Last year Japan and Germany ranked third and fourth among the world's economically strongest nations. In international comparison, both are leaders in trade as well as in research-intensive high technology. At the same time, the countries are struggling with similar problems: in the wake of demographic change, there is a shortage of skilled workers – and wage levels are very high.
For this reason, the German Federal Ministry of Economics and Energy (BMWi) and the Japanese Ministry of Internal Affairs and Communications (MIC) have launched the first German-Japanese project on “Artificial Intelligence for Mobile Industrial Communication”. The grant for German funding went to the project “AIRPoRT – Artificial Intelligence for Robotics and Networked Production”. Besides the research departments “Smart Data & Knowledge Services” and “Intelligent Networks” of the German Research Center for Artificial Intelligence (DFKI), the Fraunhofer Institute for Manufacturing Engineering and Automation (IPA) and the Fraunhofer Institute for Industrial Engineering (IAO) are involved. The Japanese counterpart to the project is conducted by the National Institute of Information and Communications Technology (NICT).
Fostering innovation, strengthening the economy
As early as 2017, the German government and Japan developed a joint strategy to exploit the economic potential of digitization and maximize the competitiveness of the industrial sector (Hannover Declaration). Artificial intelligence (AI) and the Internet of Things in industrial fields of application are to be used to sustainably increase the productivity of the entire economy. Innovative information and communication technologies are one of the main drivers for the further development of today's production environments: At the communications level, they enable ever faster wireless data connections, for example through the use of 5G. AI and machine learning processes support the efficient and effective use of very large amounts of data in the field of data and information processing. This means that not only single production processes can be optimized. Also technical and organizational innovations along the entire process chain are conceivable.
Experts for holistic projects
The “AIRPoRT” project aims to develop, optimise and test these technologies. The cooperation partners contribute their specific topics and experience: The DFKI research department “Smart Data & Knowledge Services”, headed by Prof. Dr. Andreas Dengel is developing innovative analysis methods for sensor data using AI. The “Intelligent Networks” department, headed by Prof. Dr. Hans Dieter Schotten, is responsible for embedding modern network technologies in an intelligent connectivity platform. The process architecture and coordination procedures for robot teams will be developed by Fraunhofer IPA, a comprehensive risk governance strategy by Fraunhofer IAO. This strategy is intended to contribute to the proactive and economically viable safeguarding of corresponding production facilities in multi-organizational process structures.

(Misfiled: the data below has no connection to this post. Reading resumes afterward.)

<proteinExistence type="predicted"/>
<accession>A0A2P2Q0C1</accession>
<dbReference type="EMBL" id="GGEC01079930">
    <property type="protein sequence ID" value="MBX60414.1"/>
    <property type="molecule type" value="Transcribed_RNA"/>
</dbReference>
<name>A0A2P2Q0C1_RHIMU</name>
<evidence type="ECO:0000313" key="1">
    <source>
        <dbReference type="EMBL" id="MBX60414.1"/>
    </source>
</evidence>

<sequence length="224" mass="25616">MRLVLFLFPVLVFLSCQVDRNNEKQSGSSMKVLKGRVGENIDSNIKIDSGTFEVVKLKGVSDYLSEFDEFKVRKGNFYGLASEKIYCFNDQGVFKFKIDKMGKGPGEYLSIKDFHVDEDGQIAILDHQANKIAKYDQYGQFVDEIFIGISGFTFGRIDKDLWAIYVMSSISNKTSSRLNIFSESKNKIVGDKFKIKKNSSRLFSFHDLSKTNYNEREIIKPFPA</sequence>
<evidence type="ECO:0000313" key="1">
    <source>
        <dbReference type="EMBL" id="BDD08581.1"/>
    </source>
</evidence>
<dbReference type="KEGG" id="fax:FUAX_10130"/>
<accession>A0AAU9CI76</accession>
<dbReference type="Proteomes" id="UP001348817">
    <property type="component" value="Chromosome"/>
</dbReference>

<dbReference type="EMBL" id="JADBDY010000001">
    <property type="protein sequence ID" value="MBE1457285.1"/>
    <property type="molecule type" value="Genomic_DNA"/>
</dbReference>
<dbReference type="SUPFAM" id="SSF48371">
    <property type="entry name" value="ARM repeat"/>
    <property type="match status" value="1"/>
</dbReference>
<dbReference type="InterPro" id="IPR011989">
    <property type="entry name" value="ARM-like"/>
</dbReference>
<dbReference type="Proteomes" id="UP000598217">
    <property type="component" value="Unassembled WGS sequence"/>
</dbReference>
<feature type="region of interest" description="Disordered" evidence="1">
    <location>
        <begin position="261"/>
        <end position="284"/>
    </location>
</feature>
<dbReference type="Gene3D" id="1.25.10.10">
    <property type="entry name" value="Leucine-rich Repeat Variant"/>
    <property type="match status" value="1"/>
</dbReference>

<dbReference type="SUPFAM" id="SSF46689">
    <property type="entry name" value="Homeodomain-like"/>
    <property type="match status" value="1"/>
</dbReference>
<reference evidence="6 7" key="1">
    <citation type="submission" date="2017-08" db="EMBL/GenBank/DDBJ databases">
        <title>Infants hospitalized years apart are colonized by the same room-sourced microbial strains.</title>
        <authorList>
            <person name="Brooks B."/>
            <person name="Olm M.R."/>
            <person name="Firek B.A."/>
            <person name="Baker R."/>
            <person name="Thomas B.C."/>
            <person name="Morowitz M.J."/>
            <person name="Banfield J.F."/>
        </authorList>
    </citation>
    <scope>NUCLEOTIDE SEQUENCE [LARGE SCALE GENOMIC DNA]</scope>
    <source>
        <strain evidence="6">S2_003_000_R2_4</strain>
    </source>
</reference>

Research in the German-Japanese context
The first step of the German-Japanese cooperation will be to define common scenarios and use cases in order to adapt the technologies and concepts optimally to the requirements of global production contexts. For the future, both work on a common database and the collective development of processes are conceivable.
Dr. Alexander Tettenborn, Head of Unit VIB3, Development of Digital Technologies, Federal Ministry of Economics and Energy, in his opening address for the project launch in Berlin: "Japan and Germany share the view that cooperation between platforms, the development of ecosystems and the creation of alliances are important ways of exploiting the potential of artificial intelligence and the Internet of Things. Therefore, our collaboration can lead to a better understanding of how we can be globally successful. This first project can form the basis for further collaborations."
Competitive advantages through international alliances
Prof. Hans Dieter Schotten welcomes the German-Japanese cooperation and the global focus of the project: “Production processes with artificial intelligence will have an immense boost through communication technologies such as 5G and comparable methods. At the same time, we should not commit the mistake of looking at developments only from a local perspective. Innovations will only be able to withstand global competition if they are defined in a broader sense and can be applied worldwide.”
Prof. Andreas Dengel considers the intercultural exchange in application-oriented research to be extremely positive: “Germany and Japan are very successful especially in the field of research-intensive high technology; at the same time, the Japanese vision of human-centered AI is very similar to the German one. At DFKI, we are convinced that international alliances are indispensable if we are to survive in global competition.”
DFKI has been cooperating for many years with the top Japanese institutes for computer science AIST, NII and NICT, which help to advance AI research. In the industrial environment, new AI technologies are explored and developed in close cooperation with companies such as Wacom and Hitachi. The "International Workshop on Intelligence Augmentation and Amplification - IAA 2019", which took place at DFKI at the beginning of the year, also demonstrated the excellent exchange between German and Japanese scientists. Around 80 scientists, including the leading heads of Japanese AI research, met in Kaiserslautern to exchange ideas on relevant topics and to discuss joint research projects.